It would be bad enough if during this campaign against electronic bingo the state’s top law enforcement office were to be accused by a circuit court judge, a county DA and a grand jury of utilizing perjury in order to obtain a search warrant for a bingo raid. But the problems within Luther Strange’s office have gone well beyond those issues.
With the notable exception of office’s white collar crime division – which has somehow managed to ward off the corruption that has surrounded it in its own office – Strange’s AG office has been an unmitigated mess, even by that office’s own admission.
Twice, Strange was forced to push out high-ranking, high-profile members of his staff, including a deputy AG in Sonny Regan, and a top investigator in Gene Sisson. Both were forced out after allegations that they were leaking information to former House Speaker Mike Hubbard, who was a target of the AG office’s white collar division.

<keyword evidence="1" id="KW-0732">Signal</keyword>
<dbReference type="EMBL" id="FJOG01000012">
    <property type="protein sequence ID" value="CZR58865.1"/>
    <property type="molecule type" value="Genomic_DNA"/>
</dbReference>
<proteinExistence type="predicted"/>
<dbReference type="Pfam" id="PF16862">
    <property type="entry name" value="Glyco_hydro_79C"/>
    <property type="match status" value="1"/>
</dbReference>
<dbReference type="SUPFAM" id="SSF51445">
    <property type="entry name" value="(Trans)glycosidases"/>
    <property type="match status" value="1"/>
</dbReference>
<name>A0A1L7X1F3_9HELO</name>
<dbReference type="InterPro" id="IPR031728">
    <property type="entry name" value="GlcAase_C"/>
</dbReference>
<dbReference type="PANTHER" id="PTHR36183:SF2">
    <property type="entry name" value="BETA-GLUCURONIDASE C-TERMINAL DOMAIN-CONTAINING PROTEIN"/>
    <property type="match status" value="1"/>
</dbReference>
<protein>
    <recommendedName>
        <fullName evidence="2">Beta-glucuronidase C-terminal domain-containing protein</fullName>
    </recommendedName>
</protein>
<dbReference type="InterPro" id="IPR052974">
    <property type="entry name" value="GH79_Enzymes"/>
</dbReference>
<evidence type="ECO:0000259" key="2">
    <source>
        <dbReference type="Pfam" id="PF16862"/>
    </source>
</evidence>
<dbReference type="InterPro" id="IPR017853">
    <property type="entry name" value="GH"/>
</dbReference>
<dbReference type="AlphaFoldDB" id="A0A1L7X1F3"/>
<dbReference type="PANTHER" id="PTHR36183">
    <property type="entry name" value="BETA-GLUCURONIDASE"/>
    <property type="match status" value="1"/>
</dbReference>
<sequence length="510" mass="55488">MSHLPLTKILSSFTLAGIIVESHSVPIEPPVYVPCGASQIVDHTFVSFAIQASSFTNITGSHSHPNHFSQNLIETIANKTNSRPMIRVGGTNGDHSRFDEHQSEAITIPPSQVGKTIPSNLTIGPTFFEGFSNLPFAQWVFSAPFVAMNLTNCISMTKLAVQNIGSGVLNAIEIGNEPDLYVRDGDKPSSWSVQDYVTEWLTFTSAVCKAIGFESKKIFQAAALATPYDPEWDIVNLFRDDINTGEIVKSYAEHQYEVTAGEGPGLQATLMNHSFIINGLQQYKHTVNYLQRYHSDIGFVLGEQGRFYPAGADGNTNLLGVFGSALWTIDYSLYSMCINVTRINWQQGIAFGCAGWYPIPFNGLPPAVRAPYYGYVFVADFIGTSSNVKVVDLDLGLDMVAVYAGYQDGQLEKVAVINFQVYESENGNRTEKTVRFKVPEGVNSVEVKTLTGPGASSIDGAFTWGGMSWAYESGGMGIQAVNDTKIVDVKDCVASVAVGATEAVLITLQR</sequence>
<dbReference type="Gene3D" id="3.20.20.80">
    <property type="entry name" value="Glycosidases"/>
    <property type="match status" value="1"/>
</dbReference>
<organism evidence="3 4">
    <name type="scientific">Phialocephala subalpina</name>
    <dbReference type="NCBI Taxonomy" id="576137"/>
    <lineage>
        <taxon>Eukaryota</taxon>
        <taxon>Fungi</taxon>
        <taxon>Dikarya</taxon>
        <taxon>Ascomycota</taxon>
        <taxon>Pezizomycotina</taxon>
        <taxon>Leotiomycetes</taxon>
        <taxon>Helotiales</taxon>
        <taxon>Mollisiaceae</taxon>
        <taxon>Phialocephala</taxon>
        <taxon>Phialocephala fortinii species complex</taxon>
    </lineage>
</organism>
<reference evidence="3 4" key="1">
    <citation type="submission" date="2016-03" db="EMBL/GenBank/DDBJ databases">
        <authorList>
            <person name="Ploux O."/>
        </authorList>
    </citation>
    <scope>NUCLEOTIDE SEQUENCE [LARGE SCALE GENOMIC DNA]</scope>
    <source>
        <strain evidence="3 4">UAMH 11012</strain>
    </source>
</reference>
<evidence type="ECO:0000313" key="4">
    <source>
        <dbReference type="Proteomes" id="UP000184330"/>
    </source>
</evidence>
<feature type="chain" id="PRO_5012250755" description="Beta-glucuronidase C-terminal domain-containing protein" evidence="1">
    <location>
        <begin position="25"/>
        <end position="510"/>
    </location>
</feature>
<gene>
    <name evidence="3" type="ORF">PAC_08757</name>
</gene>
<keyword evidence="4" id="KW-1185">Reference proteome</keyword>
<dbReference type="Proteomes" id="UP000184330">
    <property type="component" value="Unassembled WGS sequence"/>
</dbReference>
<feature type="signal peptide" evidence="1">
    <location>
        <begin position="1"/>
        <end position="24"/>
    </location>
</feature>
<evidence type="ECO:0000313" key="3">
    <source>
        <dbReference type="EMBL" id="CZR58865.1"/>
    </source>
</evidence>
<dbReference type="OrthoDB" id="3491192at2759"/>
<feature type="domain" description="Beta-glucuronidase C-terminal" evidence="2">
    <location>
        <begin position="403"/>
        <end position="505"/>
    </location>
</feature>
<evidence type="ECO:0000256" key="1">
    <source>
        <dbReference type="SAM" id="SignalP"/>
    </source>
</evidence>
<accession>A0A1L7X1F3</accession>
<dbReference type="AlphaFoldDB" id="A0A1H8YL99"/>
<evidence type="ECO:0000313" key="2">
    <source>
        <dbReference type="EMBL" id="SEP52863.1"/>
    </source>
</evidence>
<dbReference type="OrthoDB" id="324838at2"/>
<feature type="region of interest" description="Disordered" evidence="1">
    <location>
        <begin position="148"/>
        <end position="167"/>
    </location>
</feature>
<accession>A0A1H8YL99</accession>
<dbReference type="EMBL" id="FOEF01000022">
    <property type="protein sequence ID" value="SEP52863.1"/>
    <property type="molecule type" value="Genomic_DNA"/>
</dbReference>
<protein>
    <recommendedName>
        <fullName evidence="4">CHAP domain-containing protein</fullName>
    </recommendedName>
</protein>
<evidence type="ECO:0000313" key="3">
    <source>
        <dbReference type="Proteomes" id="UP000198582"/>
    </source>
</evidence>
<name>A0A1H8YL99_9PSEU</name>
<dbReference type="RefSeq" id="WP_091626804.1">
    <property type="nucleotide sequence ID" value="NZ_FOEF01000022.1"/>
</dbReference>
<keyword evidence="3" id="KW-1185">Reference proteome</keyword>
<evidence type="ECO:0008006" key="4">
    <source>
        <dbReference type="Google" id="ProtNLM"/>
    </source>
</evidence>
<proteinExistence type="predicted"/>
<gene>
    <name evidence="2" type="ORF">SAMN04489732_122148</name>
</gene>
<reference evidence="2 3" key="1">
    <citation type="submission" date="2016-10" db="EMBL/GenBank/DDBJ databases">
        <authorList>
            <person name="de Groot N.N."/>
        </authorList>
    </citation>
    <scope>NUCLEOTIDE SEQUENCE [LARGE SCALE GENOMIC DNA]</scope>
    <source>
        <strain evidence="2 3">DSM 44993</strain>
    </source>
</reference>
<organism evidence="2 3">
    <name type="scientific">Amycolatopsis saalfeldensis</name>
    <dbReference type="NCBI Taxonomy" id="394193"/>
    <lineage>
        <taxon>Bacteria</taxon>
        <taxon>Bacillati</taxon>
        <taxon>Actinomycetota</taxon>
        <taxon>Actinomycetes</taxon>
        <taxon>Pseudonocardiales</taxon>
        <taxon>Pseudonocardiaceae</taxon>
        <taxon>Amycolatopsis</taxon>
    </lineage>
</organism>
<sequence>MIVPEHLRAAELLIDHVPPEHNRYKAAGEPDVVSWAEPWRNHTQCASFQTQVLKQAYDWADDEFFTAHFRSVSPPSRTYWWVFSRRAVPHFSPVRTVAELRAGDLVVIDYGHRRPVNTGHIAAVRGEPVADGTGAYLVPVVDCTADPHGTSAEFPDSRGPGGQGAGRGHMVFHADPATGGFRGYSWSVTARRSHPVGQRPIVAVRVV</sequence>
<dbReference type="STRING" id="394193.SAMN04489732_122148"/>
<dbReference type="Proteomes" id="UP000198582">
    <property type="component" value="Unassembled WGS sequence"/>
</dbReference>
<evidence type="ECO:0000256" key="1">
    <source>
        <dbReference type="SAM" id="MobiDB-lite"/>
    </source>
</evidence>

Reagan and Sisson were the primary players in the state’s cases against both VictoryLand and GreeneTrack, with Sisson leading the raids and serving as the state’s primary witness and Reagan prosecuting the cases. Those cases were filled with problems.
One of the most notable issues, and a microcosm of the state’s ham-handed prosecution of electronic bingo, came during the 2014 hearing in Montgomery Circuit Court concerning machines and money seized during a raid at VictoryLand. During Sisson’s testimony, in an attempt to prove that the machines in question were slots and not electronic bingo machines, he testified that during the 2012 raid at VictoryLand, with no one else in the casino, he was able to play and win a game of bingo.